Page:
WASHINGTON, D.C. -- A Federal Trade Communication investigation based around allegations that spice giant McCormick & Co., Sparks, Md., violated the Robinson-Patman Act by paying selective discounts to food retailers could damage the reputations of retailers who may have solicited the differing payments, or even knew about them.
In the wake of recent news reports, Mac Barrett, spokesman for McCormick, said the company has been cooperating with the FTC all along to comply with its requests for documentation. Published reports stated that FTC staff attorneys either have recommended, or are prepared to recommend, a lawsuit alleging that the company discriminated in the prices it charged different retailers. If action is recommended, three of the five commissioners of the FTC would have to vote to pursue it.
"We continue in regular contact with the FTC and have been led to believe that at some point in the not too distant future, a decision by that agency will be forthcoming," Barrett told SN. "McCormick takes pride in conducting its business honestly and ethically. We firmly believe that we have not engaged in any unethical marketing practices," Barrett said, attributing the remarks to Robert J. Lawless, McCormick's chairman, president and CEO, in 1997. In that year the government launched its probe of whether McCormick demanded exclusivity from its customers.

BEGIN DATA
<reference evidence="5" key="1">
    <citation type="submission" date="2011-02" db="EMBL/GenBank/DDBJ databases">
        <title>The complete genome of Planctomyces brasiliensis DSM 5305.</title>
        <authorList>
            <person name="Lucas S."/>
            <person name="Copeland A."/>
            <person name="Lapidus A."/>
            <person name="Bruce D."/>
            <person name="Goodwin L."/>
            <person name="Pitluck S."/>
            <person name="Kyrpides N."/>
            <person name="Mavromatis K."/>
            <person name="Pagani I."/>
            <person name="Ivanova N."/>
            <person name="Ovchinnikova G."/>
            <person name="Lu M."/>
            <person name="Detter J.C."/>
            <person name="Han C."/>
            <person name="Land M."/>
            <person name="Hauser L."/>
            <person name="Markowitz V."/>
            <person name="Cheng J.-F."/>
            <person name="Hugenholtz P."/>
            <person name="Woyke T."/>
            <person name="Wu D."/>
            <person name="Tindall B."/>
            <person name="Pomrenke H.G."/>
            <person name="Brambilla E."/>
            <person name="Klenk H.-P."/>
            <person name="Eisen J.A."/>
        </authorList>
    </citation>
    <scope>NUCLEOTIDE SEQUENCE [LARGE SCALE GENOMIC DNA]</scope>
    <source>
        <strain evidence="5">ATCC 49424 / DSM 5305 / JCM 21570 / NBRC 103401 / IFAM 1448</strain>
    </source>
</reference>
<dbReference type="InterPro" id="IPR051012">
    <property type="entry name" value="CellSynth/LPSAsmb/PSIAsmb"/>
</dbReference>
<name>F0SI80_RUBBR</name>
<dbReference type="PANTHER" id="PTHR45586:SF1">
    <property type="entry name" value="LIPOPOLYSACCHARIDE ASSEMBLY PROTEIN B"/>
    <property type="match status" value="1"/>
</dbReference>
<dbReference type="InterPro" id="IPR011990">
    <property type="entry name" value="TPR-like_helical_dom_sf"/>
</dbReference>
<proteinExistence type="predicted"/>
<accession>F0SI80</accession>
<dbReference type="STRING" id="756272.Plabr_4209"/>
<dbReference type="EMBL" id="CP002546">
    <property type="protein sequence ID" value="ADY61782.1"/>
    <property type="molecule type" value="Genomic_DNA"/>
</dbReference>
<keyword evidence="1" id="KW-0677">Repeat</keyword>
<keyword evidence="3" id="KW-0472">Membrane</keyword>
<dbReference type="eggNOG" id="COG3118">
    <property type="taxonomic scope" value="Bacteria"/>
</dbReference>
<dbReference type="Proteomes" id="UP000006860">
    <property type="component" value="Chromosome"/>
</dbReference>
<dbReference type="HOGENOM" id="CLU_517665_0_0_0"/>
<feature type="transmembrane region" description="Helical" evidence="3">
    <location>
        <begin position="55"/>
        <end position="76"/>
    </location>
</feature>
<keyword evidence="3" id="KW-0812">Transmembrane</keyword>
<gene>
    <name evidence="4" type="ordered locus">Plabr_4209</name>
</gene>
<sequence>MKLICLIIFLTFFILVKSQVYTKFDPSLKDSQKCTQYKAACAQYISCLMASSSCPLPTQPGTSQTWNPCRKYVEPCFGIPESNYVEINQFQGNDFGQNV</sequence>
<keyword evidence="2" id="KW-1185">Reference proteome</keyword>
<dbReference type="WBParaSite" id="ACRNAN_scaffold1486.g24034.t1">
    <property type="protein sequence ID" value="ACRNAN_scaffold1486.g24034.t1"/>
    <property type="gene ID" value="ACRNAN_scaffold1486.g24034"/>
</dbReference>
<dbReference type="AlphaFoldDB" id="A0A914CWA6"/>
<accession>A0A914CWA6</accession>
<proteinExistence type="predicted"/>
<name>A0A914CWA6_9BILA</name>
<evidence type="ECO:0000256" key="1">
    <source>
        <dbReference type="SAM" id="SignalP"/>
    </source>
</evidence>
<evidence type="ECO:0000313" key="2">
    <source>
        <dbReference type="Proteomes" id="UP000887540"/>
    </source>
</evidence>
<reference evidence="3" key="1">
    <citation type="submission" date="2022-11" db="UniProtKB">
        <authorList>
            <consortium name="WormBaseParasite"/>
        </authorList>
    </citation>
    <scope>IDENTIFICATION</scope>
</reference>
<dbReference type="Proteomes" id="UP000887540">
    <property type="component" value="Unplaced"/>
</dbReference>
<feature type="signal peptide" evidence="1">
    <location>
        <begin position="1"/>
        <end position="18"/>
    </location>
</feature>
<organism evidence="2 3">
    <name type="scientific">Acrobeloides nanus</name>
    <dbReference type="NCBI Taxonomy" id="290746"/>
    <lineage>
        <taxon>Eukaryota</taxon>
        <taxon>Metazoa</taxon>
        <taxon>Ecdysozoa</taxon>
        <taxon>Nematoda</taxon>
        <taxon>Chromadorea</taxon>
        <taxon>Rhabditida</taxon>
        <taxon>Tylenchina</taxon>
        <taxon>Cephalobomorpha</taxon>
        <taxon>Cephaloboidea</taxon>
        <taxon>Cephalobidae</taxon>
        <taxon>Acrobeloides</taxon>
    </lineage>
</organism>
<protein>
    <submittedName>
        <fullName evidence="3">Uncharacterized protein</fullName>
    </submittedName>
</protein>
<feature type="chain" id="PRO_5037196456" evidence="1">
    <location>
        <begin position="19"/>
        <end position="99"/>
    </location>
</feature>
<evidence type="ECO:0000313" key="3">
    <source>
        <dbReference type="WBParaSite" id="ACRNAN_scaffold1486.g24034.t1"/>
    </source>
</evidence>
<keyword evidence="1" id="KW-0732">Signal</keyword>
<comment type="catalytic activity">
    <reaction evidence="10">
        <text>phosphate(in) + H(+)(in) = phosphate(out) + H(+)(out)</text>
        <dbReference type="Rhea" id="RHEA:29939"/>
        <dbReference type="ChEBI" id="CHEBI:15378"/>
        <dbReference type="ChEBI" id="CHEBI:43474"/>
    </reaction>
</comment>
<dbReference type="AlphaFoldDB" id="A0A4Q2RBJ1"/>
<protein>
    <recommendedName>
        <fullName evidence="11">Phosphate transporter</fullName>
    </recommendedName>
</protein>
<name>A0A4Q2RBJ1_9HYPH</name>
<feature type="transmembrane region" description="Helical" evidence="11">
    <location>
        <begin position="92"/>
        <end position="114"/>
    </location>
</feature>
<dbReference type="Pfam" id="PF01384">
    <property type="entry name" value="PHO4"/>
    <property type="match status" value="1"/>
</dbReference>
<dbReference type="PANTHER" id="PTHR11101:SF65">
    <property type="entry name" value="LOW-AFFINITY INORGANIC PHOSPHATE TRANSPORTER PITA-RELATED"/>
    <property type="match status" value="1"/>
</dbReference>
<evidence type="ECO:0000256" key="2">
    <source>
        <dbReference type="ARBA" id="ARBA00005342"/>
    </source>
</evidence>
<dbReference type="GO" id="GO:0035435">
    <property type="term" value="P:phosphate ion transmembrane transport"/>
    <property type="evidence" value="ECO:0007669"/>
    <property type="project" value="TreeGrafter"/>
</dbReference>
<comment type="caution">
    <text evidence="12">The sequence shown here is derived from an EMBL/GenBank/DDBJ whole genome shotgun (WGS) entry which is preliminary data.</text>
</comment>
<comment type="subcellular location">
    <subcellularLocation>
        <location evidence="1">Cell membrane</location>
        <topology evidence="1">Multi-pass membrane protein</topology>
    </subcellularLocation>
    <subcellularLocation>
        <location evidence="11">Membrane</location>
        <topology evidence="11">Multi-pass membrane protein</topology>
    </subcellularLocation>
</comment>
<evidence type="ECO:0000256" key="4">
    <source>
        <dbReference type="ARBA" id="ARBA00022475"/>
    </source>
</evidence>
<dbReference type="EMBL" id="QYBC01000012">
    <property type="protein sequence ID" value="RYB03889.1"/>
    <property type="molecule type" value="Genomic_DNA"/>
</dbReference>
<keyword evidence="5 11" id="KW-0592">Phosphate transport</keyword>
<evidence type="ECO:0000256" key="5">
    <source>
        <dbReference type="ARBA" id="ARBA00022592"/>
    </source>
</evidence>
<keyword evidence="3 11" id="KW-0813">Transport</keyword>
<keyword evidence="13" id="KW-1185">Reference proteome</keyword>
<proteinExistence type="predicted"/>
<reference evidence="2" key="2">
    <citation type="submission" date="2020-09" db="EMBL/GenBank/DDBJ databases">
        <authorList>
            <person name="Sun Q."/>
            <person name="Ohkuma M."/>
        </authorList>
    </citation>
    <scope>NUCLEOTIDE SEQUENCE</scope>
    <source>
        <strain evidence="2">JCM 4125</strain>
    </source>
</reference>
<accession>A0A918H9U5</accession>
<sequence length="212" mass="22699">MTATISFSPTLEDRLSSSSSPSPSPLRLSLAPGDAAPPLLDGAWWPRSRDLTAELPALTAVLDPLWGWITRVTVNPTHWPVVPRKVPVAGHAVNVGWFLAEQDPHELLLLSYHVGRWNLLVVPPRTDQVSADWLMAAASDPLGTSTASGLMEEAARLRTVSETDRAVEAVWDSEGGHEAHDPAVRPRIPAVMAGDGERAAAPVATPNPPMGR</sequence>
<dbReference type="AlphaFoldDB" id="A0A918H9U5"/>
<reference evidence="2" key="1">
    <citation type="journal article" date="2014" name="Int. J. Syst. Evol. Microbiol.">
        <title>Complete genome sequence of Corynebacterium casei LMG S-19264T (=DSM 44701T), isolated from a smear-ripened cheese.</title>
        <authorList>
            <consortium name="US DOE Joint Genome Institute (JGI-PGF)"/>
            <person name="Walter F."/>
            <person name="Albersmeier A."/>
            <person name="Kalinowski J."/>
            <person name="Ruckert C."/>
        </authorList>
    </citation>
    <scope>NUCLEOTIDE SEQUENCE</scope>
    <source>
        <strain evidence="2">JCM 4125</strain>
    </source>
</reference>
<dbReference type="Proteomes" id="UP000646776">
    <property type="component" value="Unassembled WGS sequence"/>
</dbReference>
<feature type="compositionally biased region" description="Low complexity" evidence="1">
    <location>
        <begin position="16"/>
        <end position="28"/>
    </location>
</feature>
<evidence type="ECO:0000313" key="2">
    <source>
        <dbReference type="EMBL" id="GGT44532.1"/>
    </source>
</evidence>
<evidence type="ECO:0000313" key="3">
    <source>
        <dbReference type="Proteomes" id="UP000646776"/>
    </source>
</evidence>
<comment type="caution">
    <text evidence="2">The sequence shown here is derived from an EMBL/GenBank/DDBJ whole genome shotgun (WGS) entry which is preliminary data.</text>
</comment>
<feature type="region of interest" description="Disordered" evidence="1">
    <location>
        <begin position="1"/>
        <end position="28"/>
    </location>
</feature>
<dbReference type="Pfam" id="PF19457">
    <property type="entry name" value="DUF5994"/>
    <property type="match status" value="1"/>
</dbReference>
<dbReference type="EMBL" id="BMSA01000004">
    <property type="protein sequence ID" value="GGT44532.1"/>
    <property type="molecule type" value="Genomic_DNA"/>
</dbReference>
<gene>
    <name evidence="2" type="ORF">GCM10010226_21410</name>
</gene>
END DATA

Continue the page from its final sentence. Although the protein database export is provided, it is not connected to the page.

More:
At issue now, apparently, is whether the company paid different allowances, mostly in the form of discounts, to retailers for shelf space and good position for its spice products. Manufacturers can pay for such promotional expenses, but are not supposed to discriminate among retailers unless they are trying to match prices by the competition.
And if McCormick is in trouble over it, then so might be retailers, according to Robert Skitol, an attorney formerly with the FTC and now with the firm of Drinker Biddle & Reath, Washington. Skitol testified in September at hearings held by the Senate Small Business Committee, which is looking into the controversial longstanding practice of paying slotting fees to retailers.
"This is a topic of some interest," said Gene Grabowski, spokesman for the Grocery Manufacturers of America, Washington, a trade organization to which McCormick & Co. belongs. "I am sure there is some connection between the hearings and this," Grabowski said, noting that all the investigations in the past on the issue have come up empty. He said the GMA is opposed to slotting fees, which are widespread and generally viewed as lawful, but frequently are believed to exceed the cost incurred by a retailer in helping to bring a new product to market. The U.S. Department of Justice closed its multiyear investigation into the snack food industry earlier this year without filing any charges, Grabowski noted. "It remains to be seen how this investigation will turn out," he said.